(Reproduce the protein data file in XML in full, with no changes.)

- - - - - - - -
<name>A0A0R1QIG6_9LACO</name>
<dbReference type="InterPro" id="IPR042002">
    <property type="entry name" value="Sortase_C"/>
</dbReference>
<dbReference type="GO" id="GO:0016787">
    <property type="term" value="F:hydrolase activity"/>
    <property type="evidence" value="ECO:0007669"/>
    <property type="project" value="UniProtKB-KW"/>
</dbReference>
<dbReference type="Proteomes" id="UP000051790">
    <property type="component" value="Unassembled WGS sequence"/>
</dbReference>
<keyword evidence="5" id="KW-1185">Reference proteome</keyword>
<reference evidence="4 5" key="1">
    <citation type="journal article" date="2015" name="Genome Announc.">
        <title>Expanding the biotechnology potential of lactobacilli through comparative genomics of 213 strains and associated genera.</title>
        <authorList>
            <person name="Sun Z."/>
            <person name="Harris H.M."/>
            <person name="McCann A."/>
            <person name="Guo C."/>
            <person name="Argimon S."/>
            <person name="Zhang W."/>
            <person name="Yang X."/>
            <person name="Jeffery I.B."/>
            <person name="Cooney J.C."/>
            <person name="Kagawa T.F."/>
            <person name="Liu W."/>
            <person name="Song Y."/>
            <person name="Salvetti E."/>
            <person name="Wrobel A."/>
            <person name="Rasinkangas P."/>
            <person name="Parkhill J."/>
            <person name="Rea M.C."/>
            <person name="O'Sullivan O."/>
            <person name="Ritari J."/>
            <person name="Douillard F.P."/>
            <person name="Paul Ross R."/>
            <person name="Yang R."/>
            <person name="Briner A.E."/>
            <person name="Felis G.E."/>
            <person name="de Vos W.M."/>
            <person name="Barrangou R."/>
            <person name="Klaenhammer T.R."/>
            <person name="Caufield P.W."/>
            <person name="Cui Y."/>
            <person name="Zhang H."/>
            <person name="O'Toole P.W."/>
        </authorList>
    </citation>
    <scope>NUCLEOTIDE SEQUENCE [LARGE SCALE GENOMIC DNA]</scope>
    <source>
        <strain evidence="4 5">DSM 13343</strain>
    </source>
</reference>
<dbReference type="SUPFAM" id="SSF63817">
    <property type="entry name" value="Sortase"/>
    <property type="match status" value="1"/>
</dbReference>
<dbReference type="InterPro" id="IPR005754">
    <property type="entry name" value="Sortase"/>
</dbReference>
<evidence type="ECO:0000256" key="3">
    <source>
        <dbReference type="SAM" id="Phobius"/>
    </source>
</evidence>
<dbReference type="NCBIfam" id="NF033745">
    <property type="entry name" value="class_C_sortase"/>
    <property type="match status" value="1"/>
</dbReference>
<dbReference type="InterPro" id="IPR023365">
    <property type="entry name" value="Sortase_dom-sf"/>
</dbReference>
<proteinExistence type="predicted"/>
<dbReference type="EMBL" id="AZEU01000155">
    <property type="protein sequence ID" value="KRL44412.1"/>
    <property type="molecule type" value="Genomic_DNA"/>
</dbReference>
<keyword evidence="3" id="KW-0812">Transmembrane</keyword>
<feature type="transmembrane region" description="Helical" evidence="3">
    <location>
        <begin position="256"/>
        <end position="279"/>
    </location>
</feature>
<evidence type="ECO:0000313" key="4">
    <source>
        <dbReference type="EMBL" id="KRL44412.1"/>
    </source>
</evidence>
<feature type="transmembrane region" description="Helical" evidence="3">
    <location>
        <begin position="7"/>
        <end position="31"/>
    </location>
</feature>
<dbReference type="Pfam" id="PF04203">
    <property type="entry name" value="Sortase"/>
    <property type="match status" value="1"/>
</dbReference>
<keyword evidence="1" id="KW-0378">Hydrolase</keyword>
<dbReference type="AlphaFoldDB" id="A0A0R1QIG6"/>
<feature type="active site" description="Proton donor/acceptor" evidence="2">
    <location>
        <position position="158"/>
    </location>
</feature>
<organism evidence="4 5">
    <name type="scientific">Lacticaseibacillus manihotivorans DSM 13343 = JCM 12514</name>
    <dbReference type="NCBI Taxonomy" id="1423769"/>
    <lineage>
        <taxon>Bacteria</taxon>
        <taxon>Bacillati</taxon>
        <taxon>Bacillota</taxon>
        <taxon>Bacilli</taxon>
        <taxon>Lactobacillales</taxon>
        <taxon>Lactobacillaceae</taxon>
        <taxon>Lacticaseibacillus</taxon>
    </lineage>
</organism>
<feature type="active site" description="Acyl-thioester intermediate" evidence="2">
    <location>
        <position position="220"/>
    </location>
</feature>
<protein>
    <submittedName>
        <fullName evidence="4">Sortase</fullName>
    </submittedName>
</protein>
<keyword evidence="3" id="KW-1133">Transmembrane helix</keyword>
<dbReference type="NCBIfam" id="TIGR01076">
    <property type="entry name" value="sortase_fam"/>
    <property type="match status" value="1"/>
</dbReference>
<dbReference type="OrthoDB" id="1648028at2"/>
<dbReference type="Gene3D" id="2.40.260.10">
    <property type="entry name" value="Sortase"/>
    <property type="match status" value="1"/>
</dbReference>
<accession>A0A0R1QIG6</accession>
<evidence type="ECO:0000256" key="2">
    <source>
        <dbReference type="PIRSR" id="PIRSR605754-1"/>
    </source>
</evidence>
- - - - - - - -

<name>A0A0R1QIG6_9LACO</name>
<dbReference type="InterPro" id="IPR042002">
    <property type="entry name" value="Sortase_C"/>
</dbReference>
<dbReference type="GO" id="GO:0016787">
    <property type="term" value="F:hydrolase activity"/>
    <property type="evidence" value="ECO:0007669"/>
    <property type="project" value="UniProtKB-KW"/>
</dbReference>
<dbReference type="Proteomes" id="UP000051790">
    <property type="component" value="Unassembled WGS sequence"/>
</dbReference>
<keyword evidence="5" id="KW-1185">Reference proteome</keyword>
<reference evidence="4 5" key="1">
    <citation type="journal article" date="2015" name="Genome Announc.">
        <title>Expanding the biotechnology potential of lactobacilli through comparative genomics of 213 strains and associated genera.</title>
        <authorList>
            <person name="Sun Z."/>
            <person name="Harris H.M."/>
            <person name="McCann A."/>
            <person name="Guo C."/>
            <person name="Argimon S."/>
            <person name="Zhang W."/>
            <person name="Yang X."/>
            <person name="Jeffery I.B."/>
            <person name="Cooney J.C."/>
            <person name="Kagawa T.F."/>
            <person name="Liu W."/>
            <person name="Song Y."/>
            <person name="Salvetti E."/>
            <person name="Wrobel A."/>
            <person name="Rasinkangas P."/>
            <person name="Parkhill J."/>
            <person name="Rea M.C."/>
            <person name="O'Sullivan O."/>
            <person name="Ritari J."/>
            <person name="Douillard F.P."/>
            <person name="Paul Ross R."/>
            <person name="Yang R."/>
            <person name="Briner A.E."/>
            <person name="Felis G.E."/>
            <person name="de Vos W.M."/>
            <person name="Barrangou R."/>
            <person name="Klaenhammer T.R."/>
            <person name="Caufield P.W."/>
            <person name="Cui Y."/>
            <person name="Zhang H."/>
            <person name="O'Toole P.W."/>
        </authorList>
    </citation>
    <scope>NUCLEOTIDE SEQUENCE [LARGE SCALE GENOMIC DNA]</scope>
    <source>
        <strain evidence="4 5">DSM 13343</strain>
    </source>
</reference>
<dbReference type="SUPFAM" id="SSF63817">
    <property type="entry name" value="Sortase"/>
    <property type="match status" value="1"/>
</dbReference>
<dbReference type="InterPro" id="IPR005754">
    <property type="entry name" value="Sortase"/>
</dbReference>
<evidence type="ECO:0000256" key="3">
    <source>
        <dbReference type="SAM" id="Phobius"/>
    </source>
</evidence>
<dbReference type="NCBIfam" id="NF033745">
    <property type="entry name" value="class_C_sortase"/>
    <property type="match status" value="1"/>
</dbReference>
<dbReference type="InterPro" id="IPR023365">
    <property type="entry name" value="Sortase_dom-sf"/>
</dbReference>
<proteinExistence type="predicted"/>
<dbReference type="EMBL" id="AZEU01000155">
    <property type="protein sequence ID" value="KRL44412.1"/>
    <property type="molecule type" value="Genomic_DNA"/>
</dbReference>
<keyword evidence="3" id="KW-0812">Transmembrane</keyword>
<feature type="transmembrane region" description="Helical" evidence="3">
    <location>
        <begin position="256"/>
        <end position="279"/>
    </location>
</feature>
<evidence type="ECO:0000313" key="4">
    <source>
        <dbReference type="EMBL" id="KRL44412.1"/>
    </source>
</evidence>
<feature type="transmembrane region" description="Helical" evidence="3">
    <location>
        <begin position="7"/>
        <end position="31"/>
    </location>
</feature>
<dbReference type="Pfam" id="PF04203">
    <property type="entry name" value="Sortase"/>
    <property type="match status" value="1"/>
</dbReference>
<keyword evidence="1" id="KW-0378">Hydrolase</keyword>
<dbReference type="AlphaFoldDB" id="A0A0R1QIG6"/>
<feature type="active site" description="Proton donor/acceptor" evidence="2">
    <location>
        <position position="158"/>
    </location>
</feature>
<organism evidence="4 5">
    <name type="scientific">Lacticaseibacillus manihotivorans DSM 13343 = JCM 12514</name>
    <dbReference type="NCBI Taxonomy" id="1423769"/>
    <lineage>
        <taxon>Bacteria</taxon>
        <taxon>Bacillati</taxon>
        <taxon>Bacillota</taxon>
        <taxon>Bacilli</taxon>
        <taxon>Lactobacillales</taxon>
        <taxon>Lactobacillaceae</taxon>
        <taxon>Lacticaseibacillus</taxon>
    </lineage>
</organism>
<feature type="active site" description="Acyl-thioester intermediate" evidence="2">
    <location>
        <position position="220"/>
    </location>
</feature>
<protein>
    <submittedName>
        <fullName evidence="4">Sortase</fullName>
    </submittedName>
</protein>
<keyword evidence="3" id="KW-1133">Transmembrane helix</keyword>
<dbReference type="NCBIfam" id="TIGR01076">
    <property type="entry name" value="sortase_fam"/>
    <property type="match status" value="1"/>
</dbReference>
<dbReference type="OrthoDB" id="1648028at2"/>
<dbReference type="Gene3D" id="2.40.260.10">
    <property type="entry name" value="Sortase"/>
    <property type="match status" value="1"/>
</dbReference>
<accession>A0A0R1QIG6</accession>
<evidence type="ECO:0000256" key="2">
    <source>
        <dbReference type="PIRSR" id="PIRSR605754-1"/>
    </source>
</evidence>